Once equipment reaches an OEM-designated End of Life date, the OEM no longer markets, sells or releases this equipment. Each manufacturer determines the exact date the life cycle stage takes effect. Hardware typically approaches EOL between years three and six. At this point, additional firmware, patches or upgrades are infrequent. The good news for equipment owners and IT managers is you don’t always need the “latest and greatest” level of firmware or software for your equipment. If you have immediate concerns about your software (bug fixes, security, computability, etc.), resources such as OEM Value-Added Resellers (VARs) can legally provide access to updates through their partner relationship with the OEM. Although not all of these updates are necessary, you should ask your maintenance provider to walk you through what you might need and why.

(Graph: Service Express)

End of Development (EOD)

End of Development means the OEM no longer produces and releases the equipment. Hardware approaches this stage around the six or twelve-year mark. Comprehensive third-party maintenance support continues to keep EOD equipment operational in addition to post-warranty hardware support through the manufacturer.

End of Service Life or End of Support Life (EOSL)

For server, storage and network equipment classified as EOSL, service and updates are no longer offered by the OEM. An EOSL date may apply anywhere between the six to twelve-year mark, depending on the OEM. Take time to determine if a hardware refresh is the best decision for your data center or consider switching to a third-party maintenance provider for ongoing support when an End of Service Life dates approaches.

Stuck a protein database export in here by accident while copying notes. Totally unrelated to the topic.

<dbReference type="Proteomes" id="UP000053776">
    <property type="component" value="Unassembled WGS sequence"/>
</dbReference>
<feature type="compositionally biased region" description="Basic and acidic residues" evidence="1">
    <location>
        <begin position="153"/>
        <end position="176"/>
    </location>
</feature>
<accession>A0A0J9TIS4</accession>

How to Track EOL & EOSL Dates

EOL and EOSL information may be posted to the OEM website or emailed from their support desk. If you’re unable to find the correct information, you can search over 20,000 equipment dates using an EOL & EOSL Database. This tool makes it simple to find equipment by product, model number or part number, helping you stay on top of your equipment’s critical dates.

What It Means for Your Data Center

For equipment that is approaching EOL or EOSL, don’t panic and rush to replace it. Instead of following the OEM’s lead to refreshing hardware prematurely, explore the alternative support options that are available to you. The good news is that equipment maintains steady performance within an OEM-designed EOL or EOSL timeframe.